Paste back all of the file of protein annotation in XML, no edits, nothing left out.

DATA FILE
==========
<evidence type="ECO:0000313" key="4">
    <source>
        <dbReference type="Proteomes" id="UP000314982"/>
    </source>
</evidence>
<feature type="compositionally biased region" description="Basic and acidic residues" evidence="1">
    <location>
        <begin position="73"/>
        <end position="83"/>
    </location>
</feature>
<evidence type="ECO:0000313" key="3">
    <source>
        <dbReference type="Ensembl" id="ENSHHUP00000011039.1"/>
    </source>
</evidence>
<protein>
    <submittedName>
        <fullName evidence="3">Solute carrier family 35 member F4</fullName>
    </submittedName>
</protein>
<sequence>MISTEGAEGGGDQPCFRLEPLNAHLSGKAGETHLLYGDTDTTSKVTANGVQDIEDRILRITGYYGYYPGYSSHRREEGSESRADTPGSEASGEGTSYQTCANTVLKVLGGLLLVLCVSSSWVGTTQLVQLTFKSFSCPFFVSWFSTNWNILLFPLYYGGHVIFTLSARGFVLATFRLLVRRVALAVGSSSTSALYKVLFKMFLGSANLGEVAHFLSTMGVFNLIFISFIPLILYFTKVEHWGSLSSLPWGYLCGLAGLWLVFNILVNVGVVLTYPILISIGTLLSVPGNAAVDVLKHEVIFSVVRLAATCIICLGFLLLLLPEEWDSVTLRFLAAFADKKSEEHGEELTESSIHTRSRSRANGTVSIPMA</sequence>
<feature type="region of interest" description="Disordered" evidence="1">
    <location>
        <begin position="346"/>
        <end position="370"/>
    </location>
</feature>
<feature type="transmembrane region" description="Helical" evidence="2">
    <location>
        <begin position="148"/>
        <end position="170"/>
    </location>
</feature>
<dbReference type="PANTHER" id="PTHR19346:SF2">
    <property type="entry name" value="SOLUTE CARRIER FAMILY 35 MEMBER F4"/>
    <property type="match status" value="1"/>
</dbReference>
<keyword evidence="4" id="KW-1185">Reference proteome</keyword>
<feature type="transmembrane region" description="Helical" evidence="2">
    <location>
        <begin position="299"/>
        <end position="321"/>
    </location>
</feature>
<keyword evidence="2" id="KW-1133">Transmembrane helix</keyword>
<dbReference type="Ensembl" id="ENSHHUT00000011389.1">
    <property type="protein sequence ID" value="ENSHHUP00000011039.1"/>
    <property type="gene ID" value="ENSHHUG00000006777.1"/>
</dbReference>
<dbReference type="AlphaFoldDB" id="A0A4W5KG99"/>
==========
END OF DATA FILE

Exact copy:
<evidence type="ECO:0000313" key="4">
    <source>
        <dbReference type="Proteomes" id="UP000314982"/>
    </source>
</evidence>
<feature type="compositionally biased region" description="Basic and acidic residues" evidence="1">
    <location>
        <begin position="73"/>
        <end position="83"/>
    </location>
</feature>
<evidence type="ECO:0000313" key="3">
    <source>
        <dbReference type="Ensembl" id="ENSHHUP00000011039.1"/>
    </source>
</evidence>
<protein>
    <submittedName>
        <fullName evidence="3">Solute carrier family 35 member F4</fullName>
    </submittedName>
</protein>
<sequence>MISTEGAEGGGDQPCFRLEPLNAHLSGKAGETHLLYGDTDTTSKVTANGVQDIEDRILRITGYYGYYPGYSSHRREEGSESRADTPGSEASGEGTSYQTCANTVLKVLGGLLLVLCVSSSWVGTTQLVQLTFKSFSCPFFVSWFSTNWNILLFPLYYGGHVIFTLSARGFVLATFRLLVRRVALAVGSSSTSALYKVLFKMFLGSANLGEVAHFLSTMGVFNLIFISFIPLILYFTKVEHWGSLSSLPWGYLCGLAGLWLVFNILVNVGVVLTYPILISIGTLLSVPGNAAVDVLKHEVIFSVVRLAATCIICLGFLLLLLPEEWDSVTLRFLAAFADKKSEEHGEELTESSIHTRSRSRANGTVSIPMA</sequence>
<feature type="region of interest" description="Disordered" evidence="1">
    <location>
        <begin position="346"/>
        <end position="370"/>
    </location>
</feature>
<feature type="transmembrane region" description="Helical" evidence="2">
    <location>
        <begin position="148"/>
        <end position="170"/>
    </location>
</feature>
<dbReference type="PANTHER" id="PTHR19346:SF2">
    <property type="entry name" value="SOLUTE CARRIER FAMILY 35 MEMBER F4"/>
    <property type="match status" value="1"/>
</dbReference>
<keyword evidence="4" id="KW-1185">Reference proteome</keyword>
<feature type="transmembrane region" description="Helical" evidence="2">
    <location>
        <begin position="299"/>
        <end position="321"/>
    </location>
</feature>
<keyword evidence="2" id="KW-1133">Transmembrane helix</keyword>
<dbReference type="Ensembl" id="ENSHHUT00000011389.1">
    <property type="protein sequence ID" value="ENSHHUP00000011039.1"/>
    <property type="gene ID" value="ENSHHUG00000006777.1"/>
</dbReference>
<dbReference type="AlphaFoldDB" id="A0A4W5KG99"/>